Capital: Mbabane; note – the city of Lobam-ba is the royal residence and seat of the legislature.
Administrative division: 4 districts: Lubom-bo, Manzini, Hohho, Shiselweni.
Independence: September 6, 1968 (until 1968 – protectorate of Great Britain).
National holiday: Independence Day, 6 September (since 1968).
Constitution: missing; the operation of the constitution, adopted on September 6, 1968, was suspended on April 12, 1973; a new constitution was proclaimed on October 13, 1978, but was not formally promulgated; since then, several more drafts of the constitution have been presented by the Constitutional Review Commission, but none have yet been finally adopted.
Legal system: South African Roman-Dutch law for formal courts and traditional Swazi law and custom for traditional courts; does not accept the compulsory jurisdiction of the International Court of Justice.
Suffrage: 18 years.
head of state: King MSWATI III (since 25 April 1986);
head of the government: Prime Minister Sibusiso Barnabas DLA-MINI (since August 9, 1996);
government: cabinet of ministers, whose composition is proposed by the prime minister and approved by the monarch; elections: no; hereditary monarchy; the prime minister is appointed by the monarch.
Legislature: bicameral Parliament (Libandla) – an advisory body consisting of the Senate (30 members, 10 of whom are appointed by the House of Assembly and 20 by the monarch; all members serve a five-year term) and the House of Assembly (65 members, ten of whom are appointed by the monarch and 55 are elected by popular vote ; all members serve a five-year term); elections: for the House of Assembly – last held on 16 and 24 October 1998 (next to be held in 2003); election results: candidates for the House of Assembly are nominated not by parties, but by the local councils of each of the constituencies; of the three candidates from each constituency who received the highest percentage of votes in the first ballot, one is elected in the second round.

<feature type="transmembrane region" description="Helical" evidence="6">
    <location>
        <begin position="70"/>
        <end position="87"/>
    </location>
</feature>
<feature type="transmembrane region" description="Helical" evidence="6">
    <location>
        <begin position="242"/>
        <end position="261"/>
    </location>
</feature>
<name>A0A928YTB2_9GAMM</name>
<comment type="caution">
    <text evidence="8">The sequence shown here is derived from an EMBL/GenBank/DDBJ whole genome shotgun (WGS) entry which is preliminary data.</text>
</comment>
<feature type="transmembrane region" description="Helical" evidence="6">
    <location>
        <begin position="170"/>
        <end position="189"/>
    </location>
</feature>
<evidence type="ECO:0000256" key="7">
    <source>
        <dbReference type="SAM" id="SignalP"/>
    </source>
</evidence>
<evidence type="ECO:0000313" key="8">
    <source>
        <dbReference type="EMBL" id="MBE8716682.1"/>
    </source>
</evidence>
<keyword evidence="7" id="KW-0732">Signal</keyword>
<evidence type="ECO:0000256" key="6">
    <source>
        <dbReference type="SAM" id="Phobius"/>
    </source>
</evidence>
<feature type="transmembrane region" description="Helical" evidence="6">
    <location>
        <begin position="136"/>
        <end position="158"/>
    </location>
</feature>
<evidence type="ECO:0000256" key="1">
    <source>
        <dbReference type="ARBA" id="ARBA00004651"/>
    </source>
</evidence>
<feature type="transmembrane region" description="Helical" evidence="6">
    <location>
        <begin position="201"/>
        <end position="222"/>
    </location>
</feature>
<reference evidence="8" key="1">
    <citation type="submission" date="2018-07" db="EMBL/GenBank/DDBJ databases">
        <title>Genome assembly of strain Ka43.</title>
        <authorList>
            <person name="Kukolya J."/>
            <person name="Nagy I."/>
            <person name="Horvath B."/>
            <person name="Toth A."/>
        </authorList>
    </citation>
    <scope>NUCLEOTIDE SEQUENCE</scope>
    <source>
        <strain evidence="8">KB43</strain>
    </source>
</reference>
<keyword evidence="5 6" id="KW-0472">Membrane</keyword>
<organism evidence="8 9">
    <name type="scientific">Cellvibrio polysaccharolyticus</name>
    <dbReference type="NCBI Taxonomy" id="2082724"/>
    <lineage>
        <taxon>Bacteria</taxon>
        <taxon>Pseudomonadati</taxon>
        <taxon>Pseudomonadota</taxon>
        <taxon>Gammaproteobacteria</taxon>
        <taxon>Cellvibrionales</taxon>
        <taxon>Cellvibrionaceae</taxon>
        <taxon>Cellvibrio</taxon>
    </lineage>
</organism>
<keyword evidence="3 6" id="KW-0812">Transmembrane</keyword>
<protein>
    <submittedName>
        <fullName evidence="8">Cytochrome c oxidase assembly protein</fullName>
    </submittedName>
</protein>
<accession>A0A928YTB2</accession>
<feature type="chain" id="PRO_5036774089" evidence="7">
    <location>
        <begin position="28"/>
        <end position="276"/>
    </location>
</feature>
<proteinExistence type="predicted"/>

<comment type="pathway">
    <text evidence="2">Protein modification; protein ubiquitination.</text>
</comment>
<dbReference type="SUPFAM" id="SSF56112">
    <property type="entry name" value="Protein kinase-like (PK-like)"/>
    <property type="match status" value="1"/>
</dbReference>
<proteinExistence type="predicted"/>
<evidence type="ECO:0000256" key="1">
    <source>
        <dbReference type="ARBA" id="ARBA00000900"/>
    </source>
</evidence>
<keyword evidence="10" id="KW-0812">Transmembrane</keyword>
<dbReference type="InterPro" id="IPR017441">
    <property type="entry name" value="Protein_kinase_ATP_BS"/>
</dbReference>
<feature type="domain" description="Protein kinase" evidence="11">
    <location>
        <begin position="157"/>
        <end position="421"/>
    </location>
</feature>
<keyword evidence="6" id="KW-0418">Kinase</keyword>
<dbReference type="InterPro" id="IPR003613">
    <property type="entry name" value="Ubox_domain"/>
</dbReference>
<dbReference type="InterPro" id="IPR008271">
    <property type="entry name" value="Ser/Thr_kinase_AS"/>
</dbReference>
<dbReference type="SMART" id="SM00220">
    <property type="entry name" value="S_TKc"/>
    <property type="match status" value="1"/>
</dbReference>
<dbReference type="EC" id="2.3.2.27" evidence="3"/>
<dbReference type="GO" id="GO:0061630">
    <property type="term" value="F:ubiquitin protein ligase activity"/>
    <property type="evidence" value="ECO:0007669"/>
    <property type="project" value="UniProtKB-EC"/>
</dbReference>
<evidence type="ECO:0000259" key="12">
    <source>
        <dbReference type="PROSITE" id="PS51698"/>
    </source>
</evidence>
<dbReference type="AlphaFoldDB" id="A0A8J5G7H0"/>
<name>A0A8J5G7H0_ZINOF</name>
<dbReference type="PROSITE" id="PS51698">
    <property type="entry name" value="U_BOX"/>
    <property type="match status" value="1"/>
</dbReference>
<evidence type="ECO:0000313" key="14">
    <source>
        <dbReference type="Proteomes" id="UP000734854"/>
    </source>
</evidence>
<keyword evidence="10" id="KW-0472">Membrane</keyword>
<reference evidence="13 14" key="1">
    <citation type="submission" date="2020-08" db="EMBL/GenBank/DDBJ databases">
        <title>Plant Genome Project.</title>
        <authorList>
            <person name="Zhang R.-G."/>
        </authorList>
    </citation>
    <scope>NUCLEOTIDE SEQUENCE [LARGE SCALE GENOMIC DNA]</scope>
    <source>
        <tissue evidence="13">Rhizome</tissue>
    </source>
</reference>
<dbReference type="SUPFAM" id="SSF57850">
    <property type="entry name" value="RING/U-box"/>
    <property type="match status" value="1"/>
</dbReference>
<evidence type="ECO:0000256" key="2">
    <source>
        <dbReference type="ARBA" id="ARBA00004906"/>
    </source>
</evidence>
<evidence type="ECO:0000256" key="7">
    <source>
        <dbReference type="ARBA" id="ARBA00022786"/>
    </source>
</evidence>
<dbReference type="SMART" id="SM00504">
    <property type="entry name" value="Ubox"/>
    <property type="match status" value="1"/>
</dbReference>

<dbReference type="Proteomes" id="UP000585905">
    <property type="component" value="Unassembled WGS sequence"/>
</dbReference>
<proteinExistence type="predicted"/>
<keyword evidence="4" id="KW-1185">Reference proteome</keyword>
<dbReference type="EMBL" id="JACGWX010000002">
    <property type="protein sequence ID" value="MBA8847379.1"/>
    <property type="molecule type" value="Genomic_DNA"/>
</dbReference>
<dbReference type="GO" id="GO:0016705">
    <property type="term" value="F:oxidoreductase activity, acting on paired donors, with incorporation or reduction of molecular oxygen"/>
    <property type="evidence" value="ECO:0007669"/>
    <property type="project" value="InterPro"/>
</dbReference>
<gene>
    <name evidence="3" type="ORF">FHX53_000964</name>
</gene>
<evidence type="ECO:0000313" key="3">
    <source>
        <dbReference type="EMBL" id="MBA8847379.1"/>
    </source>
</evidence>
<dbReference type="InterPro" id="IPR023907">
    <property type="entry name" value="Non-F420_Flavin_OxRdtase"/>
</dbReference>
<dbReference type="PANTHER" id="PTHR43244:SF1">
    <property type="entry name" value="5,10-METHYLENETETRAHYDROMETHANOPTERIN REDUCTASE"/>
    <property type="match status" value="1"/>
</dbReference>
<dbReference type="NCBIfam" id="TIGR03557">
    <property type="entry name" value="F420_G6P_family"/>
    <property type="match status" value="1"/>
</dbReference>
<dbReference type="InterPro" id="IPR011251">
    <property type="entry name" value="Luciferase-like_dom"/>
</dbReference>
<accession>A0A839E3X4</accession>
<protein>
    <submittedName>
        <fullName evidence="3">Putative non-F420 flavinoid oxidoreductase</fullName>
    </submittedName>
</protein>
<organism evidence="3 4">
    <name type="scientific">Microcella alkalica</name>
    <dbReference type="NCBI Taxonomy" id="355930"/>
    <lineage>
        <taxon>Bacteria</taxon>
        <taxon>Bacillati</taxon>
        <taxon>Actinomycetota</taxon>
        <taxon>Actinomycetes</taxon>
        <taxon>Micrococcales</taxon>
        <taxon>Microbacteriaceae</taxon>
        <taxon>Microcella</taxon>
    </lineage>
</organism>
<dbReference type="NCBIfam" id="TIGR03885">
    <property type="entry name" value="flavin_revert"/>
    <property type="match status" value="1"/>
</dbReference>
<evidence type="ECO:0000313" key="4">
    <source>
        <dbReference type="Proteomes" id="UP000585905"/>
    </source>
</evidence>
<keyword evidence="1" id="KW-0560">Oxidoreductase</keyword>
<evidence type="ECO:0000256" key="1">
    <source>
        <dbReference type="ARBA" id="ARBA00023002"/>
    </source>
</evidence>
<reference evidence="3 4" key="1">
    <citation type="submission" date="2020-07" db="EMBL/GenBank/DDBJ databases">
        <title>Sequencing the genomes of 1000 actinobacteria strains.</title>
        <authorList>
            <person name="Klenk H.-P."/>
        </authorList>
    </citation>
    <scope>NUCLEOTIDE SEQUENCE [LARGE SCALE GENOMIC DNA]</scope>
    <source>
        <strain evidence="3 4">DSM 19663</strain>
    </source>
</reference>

Judiciary: High Court; Court of Appeal; the judges of both are appointed by the monarch.
Political parties and leaders: Imbokodwo National Movement (INM) (leader – NA), Ngwane National Liberation Congress (NNLC) (Obed DLAMINI, president); People’s United Democratic Movement (PUDEMO) (Mario MASUKU, president); Swaziland National Front (SWANAFRO) (Elmond SHONGWE, president); Swaziland Progressive Party (SPP) (JJ NQUKU, president); Swaziland United Front (SUF) (Matsapa SHONGWE, leader); note: political parties are prohibited by the constitution promulgated on October 13, 1978; illegal parties are not allowed to hold large public meetings; the listed organizations are political associations.
Political influence groups and their leaders:
Participation in international organizations: ACP, AfDB, C, CCC, ECA, FAO, G-77, IBRD, ICAO, ICFTU, ICRM, IDA, IFAD, IFC, IFRCS, ILO, IMF, Intelsat, Interpol, IOC, ITU, NAM, OAU, OPCW, SACU, SADC, UN, UNCTAD, UNESCO, UNIDO, UPU, WHO, WIPO, WMO, WToO, WTrO.
Diplomatic Mission to the United States: Head of Mission: Ambassador Mary Madzandza KANYA; office: 3400 International Drive NW, Washington, DC 20008; phone: [1] (202) 362-6683; fax: [1] (202) 244-8059.
US Mission: Chief of Mission: Ambassador Gregory L. JOHNSON; embassy: Central Bank Building, Warner Street, Mbabane; mailing address: P. O. Box 199, Mbabane; phone: [268] 404-6441 to 404-6445; fax: [268] 404-5959.
Flag Description: three horizontal stripes of blue (top), red (this strip is three times wider) and blue; the red stripe is edged with yellow; in the center of the red stripe is a large black-and-white shield lying on top of two spears and a staff decorated with bunches of feathers; spears and wand are placed horizontally.

Swaziland Politics